Buy a Lionel post-war set. Problem solved.

Most PW can't match the appearance of modern mid- (as in good RK) to high-level equipment, not does it run as well (this is, honestly, not an absolute). But, do you want to make your own memories or borrow someone else's? It's not 1955 (got mine in '55).

PS1 is actually quite rugged; many/most PS1 problems were from "user error" (just don't try to run one with a dead battery; the dead battery is not an issue - trying to use it before the battery has a basic charge is). 

It sounds like your son is less than a year old, if, as you say, it's his first Christmas. Obviously he will have no idea about trains or be able to operate them for quite a while. So you're buying the train for yourself, basically, at least for a number of years. Who knows what your mindset will be, or what will be available, by the time your son is old enough operate electric trains on his own?

As many folks have suggested in the past to people like you, a set like something from the LC+ offerings would be a fine choice. The usefulness (and it's fun to  use) of the cruise control function can't be overstated, and it's particularly appropriate for Christmas tree layouts, in that you can operate the trains slowly (meaning quietly in the background), and you don't have to tend to them constantly. They will run at the same speed for extended periods of time, and track condition is not as much of a factor for smooth operation as it is with conventional engines. Of  course, LC+ engines alson can be operated manually with their controller, if you wish.

They're very easy to hook up, and have virtually all the features you're going to want, and have rugged construction - very few parts that little hands can easily break off.  As far as durability, I've been running mine for a number of years now, without a single issue. Your experience will probably be the same.

Thank you all again for the help. Many of you have ID’ed another issue, the tension between a realistic model and it being too fragile for a kid. I grew up around HO trains and feel that one draw of steam engines is the moving running gear  I also know how fragile they can be. 

I’m leaning toward the LC+ B&O Mike. Sounds like they are reliable engines that can be expected to operate when I pull it out each year. My only real concern was the remote - I don’t know what happens if it dies after 10 years. But it does seem like a great set it and forget it engine so I can hold my kid and keep him from going King Kong and ripping it off the rails. 

CentralOhioRR posted:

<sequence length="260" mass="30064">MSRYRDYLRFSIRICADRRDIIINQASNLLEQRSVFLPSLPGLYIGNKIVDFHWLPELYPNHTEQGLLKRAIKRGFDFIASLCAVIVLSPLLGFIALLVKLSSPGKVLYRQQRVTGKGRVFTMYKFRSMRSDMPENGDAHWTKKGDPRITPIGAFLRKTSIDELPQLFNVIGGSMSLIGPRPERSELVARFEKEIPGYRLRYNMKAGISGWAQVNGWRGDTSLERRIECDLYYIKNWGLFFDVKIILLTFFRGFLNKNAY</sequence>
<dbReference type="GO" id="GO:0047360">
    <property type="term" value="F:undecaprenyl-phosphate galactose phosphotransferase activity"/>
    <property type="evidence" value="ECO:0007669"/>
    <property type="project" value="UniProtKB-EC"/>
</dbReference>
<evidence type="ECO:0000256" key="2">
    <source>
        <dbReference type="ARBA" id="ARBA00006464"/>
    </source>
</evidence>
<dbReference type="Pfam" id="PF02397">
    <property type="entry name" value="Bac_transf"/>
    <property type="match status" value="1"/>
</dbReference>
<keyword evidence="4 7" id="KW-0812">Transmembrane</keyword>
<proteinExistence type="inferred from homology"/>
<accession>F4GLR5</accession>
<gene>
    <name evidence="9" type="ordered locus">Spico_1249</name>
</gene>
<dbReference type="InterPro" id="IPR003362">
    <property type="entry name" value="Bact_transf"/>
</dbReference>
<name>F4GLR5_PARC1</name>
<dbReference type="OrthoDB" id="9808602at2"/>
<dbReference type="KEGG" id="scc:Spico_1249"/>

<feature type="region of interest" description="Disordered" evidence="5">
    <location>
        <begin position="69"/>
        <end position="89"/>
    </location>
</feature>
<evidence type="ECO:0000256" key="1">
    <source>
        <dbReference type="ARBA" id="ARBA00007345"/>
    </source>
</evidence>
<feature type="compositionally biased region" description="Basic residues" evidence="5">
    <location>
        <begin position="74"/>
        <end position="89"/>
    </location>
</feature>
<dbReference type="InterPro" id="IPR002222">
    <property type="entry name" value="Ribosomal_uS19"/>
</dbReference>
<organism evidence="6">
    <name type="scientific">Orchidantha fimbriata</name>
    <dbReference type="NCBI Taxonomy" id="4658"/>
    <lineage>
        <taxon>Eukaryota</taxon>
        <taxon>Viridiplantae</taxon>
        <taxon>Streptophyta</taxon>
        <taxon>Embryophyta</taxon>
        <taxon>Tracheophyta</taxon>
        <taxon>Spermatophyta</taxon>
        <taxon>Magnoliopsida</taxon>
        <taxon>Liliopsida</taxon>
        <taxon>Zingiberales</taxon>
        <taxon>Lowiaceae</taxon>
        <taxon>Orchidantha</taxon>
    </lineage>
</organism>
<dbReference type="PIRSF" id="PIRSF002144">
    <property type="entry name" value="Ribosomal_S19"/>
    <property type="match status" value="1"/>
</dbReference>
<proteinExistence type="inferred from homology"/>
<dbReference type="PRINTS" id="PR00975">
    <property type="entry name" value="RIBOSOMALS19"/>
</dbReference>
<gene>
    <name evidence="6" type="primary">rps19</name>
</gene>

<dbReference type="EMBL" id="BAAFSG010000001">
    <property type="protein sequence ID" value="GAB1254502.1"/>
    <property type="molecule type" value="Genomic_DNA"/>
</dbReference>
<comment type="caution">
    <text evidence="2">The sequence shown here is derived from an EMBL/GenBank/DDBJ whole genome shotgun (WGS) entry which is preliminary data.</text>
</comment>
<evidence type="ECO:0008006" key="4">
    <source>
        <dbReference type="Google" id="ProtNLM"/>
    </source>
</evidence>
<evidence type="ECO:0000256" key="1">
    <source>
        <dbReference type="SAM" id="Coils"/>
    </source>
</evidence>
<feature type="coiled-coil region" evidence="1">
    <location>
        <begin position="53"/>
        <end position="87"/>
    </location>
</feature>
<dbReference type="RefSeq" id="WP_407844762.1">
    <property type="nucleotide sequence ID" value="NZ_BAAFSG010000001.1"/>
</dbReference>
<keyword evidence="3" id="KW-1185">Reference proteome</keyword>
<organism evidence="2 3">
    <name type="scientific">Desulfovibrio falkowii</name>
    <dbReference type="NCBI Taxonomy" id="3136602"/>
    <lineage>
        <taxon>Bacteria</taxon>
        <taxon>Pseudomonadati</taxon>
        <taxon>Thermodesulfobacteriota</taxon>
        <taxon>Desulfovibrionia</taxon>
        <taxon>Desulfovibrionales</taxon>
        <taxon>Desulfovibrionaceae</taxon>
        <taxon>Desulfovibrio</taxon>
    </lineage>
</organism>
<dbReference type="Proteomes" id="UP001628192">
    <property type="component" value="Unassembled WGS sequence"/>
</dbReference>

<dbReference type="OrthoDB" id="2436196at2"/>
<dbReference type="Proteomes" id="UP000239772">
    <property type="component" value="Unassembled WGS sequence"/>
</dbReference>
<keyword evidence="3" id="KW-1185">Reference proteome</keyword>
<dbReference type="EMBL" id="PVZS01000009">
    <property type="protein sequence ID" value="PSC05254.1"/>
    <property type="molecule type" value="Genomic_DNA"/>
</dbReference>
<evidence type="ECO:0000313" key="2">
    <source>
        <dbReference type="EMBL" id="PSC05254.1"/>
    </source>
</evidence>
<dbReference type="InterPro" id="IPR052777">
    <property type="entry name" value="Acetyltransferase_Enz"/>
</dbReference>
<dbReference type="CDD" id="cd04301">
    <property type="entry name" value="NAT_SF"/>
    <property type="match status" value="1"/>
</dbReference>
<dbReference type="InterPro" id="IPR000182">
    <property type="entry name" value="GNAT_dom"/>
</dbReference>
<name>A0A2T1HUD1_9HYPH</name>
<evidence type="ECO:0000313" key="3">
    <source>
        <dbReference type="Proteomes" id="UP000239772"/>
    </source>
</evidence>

Thank you all again for the help. Many of you have ID’ed another issue, the tension between a realistic model and it being too fragile for a kid. I grew up around HO trains and feel that one draw of steam engines is the moving running gear  I also know how fragile they can be. 

I’m leaning toward the LC+ B&O Mike. Sounds like they are reliable engines that can be expected to operate when I pull it out each year. My only real concern was the remote - I don’t know what happens if it dies after 10 years. But it does seem like a great set it and forget it engine so I can hold my kid and keep him from going King Kong and ripping it off the rails. 

For the kind of things you want, the sound and closer to realistic looks, LC+ is likely the way to go. The old conventional engines were wonderful engines, easy to fix, rugged, but realistic they aren't. PS1 was a sound only system, it didn't have command control.  LC+ to me is what you are looking for, it isn't as expensive as legacy is, and legacy and MTH PS2 require buying an expensive control system, LC+ comes with a remote (and some of them now support bluetooth integration with an app, which has as an advantage no controller to break).  Lionel seems to have committed to LC+ and if the controller breaks, you can get the lc+ universal controller (well, at least 3 engines worth) if need be, or if the engine supports blue tooth you can use the app to control it. 

 

The person who dies with the best toys dies a happy person

Your LC+ controller is pretty durable.  But in the event it goes south, There is a universal remote available.  In addition, the LC+ engine is bluetooth equipped.  Lionel has an app to download to your smartphone or iPad and run the engine on that.  So in effect you don’t need the remote with the phone app.  Here’s a screen shot from the app store.

F69FE3D0-76D2-4E27-A52B-3D226BB58F3A

 

 

 Ted